There is no absolute confirmation yet of the horrors at Sevastopol briefly reported last night, but all the morning papers treat the story seriously and the Novoe Vremya claims that similar reports have been received at the Admiralty.

The versions appearing in this paper and in the Russ and the Bourse Gazette differ in many particular, though they agree in the main points. It seems that the southern batteries which remained loyal opened fire on the Otchakoff, whereupon the warships and the northern batteries responded and shelled the town. The Government had assembled over 20,000 troops who stormed the northern forts. Several warships were sunk or damaged, and the revolt was suppressed.

1 5 P.M.

The opening of hostilities at Sevastopol was decided upon because the proposed investment of the marine barracks could not be effected. The sailors were able to go into the town to obtain provisions under cover of the guns of the Otchakoff, which continuously displayed the battle flag. I hear that the mutiny was expected on the 15th inst., but as nothing happened on that day the fears of the authorities were set at rest, and the authorities allowed a number of the officers to go on leave. The following version of yesterday’s tragedy appears in the Russ, which, however, does not guarantee its authenticity: –

“The squadron which had joined the Otchakoff was ordered yesterday morning at 8 o’clock to surrender. The squadron replied by hoisting the red flag. Then the northern batteries were told to open fire on the squadron, but the batteries joined the warships, and together they proceeded to shell the town, directing their fire chiefly against the southern batteries. The whole squadron was under the command of Schmidt, a former lieutenant. Half the town was destroyed. The warships suffered severely. The cruiser Otchakoff and the training ship Dniester were sunk, and three shots pierced the hull of the Potemkin, doing severe damage. The torpedo-boats went aground.

“In order to silence the northern batteries the Brest regiment carried them by storm at the point of the bayonet. Lieutenant Schmidt was mortally wounded. The mutineers, after seeing their leader fall, surrendered about 5 in the evening.”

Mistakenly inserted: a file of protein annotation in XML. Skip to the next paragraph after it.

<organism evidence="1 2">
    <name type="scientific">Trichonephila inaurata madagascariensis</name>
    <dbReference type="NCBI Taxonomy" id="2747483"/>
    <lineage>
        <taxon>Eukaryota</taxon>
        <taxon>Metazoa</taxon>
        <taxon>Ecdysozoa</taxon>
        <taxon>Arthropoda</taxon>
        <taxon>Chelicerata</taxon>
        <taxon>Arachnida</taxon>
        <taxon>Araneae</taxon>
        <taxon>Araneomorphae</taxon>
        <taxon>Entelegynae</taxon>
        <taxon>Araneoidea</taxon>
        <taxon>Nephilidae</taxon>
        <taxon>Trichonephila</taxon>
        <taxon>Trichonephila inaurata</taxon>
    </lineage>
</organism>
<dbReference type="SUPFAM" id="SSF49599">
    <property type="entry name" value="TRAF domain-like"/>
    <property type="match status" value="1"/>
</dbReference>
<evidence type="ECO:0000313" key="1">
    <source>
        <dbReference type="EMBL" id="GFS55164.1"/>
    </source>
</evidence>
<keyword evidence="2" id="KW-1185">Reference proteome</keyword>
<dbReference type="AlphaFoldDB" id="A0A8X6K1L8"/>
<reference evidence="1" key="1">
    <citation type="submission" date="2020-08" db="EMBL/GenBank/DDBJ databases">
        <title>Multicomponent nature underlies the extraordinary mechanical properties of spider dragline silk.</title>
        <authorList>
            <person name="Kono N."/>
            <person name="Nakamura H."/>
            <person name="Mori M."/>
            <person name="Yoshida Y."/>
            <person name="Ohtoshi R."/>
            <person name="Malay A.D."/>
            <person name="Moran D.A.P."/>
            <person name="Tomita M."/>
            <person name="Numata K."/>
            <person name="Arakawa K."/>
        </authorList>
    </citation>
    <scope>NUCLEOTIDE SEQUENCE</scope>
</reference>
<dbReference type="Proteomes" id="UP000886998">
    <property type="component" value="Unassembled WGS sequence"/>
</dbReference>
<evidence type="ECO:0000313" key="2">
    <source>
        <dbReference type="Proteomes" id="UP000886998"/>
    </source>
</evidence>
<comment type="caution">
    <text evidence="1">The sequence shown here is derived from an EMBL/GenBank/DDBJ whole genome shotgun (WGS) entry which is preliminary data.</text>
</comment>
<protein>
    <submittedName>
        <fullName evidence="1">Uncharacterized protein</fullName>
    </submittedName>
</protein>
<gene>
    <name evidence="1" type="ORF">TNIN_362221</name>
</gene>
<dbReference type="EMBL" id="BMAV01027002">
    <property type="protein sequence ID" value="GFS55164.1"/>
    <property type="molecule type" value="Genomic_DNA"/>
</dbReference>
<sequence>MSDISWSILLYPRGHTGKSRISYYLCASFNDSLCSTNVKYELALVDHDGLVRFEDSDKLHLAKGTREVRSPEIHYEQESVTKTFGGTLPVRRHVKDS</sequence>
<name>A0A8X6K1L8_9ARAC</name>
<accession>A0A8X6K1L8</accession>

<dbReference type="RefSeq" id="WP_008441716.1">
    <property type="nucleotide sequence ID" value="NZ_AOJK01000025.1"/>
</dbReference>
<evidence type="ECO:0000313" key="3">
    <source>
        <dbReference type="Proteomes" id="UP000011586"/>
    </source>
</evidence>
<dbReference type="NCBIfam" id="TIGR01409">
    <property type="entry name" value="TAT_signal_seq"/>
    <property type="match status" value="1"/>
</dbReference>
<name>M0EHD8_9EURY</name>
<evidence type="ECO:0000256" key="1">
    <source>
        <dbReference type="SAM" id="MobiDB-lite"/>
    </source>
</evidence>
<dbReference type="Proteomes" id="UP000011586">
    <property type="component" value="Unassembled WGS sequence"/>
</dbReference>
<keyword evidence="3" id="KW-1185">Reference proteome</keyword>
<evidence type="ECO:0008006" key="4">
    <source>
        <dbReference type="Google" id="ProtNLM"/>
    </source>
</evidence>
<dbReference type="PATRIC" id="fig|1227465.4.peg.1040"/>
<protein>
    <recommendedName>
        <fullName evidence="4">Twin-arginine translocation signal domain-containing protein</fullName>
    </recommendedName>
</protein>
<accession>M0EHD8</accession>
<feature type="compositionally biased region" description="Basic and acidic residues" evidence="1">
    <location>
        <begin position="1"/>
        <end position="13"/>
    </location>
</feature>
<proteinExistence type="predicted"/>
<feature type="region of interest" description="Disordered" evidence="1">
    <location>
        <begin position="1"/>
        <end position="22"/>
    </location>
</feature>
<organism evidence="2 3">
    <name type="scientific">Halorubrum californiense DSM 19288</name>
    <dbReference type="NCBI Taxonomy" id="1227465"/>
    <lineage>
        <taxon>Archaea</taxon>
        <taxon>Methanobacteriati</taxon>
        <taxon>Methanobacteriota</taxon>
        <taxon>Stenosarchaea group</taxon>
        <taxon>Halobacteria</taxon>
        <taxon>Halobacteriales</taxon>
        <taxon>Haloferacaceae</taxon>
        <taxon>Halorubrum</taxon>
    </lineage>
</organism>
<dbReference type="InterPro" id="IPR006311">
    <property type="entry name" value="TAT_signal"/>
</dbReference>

The Novoe Vremya says that the brief and incomplete reports received by the Admiralty show that the Otchakoff yesterday hoisted the red flag. The infantry on shore and the marines in the Rostislav opened fire on the Otchakoff, the crew of which replied with artillery. Thereupon the batteries bombarded the Otchakoff. The Novoe Vremya adds the details given by the Russ and supplements them with the statement that the mutineers who had hoisted the red flag sank two torpedo-boats and damaged a third which was beached.

The Bourse Gazette prints practically the same account and states that the bombardment began at 3 p.m. A great many men were killed and wounded. The battle ended two hours later.

St. Petersburg is horror-stricken by these accounts. The Admiralty still declines to give official information. The entrances to the General Naval Staff are closed to visitors. The telegraph office here is strongly guarded by troops.

5 P.M.

I hear that Count Witte denies the story of the Sevastopol battle, but according to the evening edition of the Russ Admiral Birileff has received further confirmation from Admiral Chukhnin ... Constantinople.

8 P.M.

Admiral Wirenius confirms the substance of the accounts which are published of the Sevastopol tragedy, but declares that Lieutenant Schmidt began hostilities. The mutineers demanded a Constituent Assembly and the fulfillment of the promises contained in the Tsar’s Manifesto.


The Admiralty announces that the following telegram was received this morning from General Kaulbars in Odessa: –

Admiral Chukhnin communicates the following on November 29: –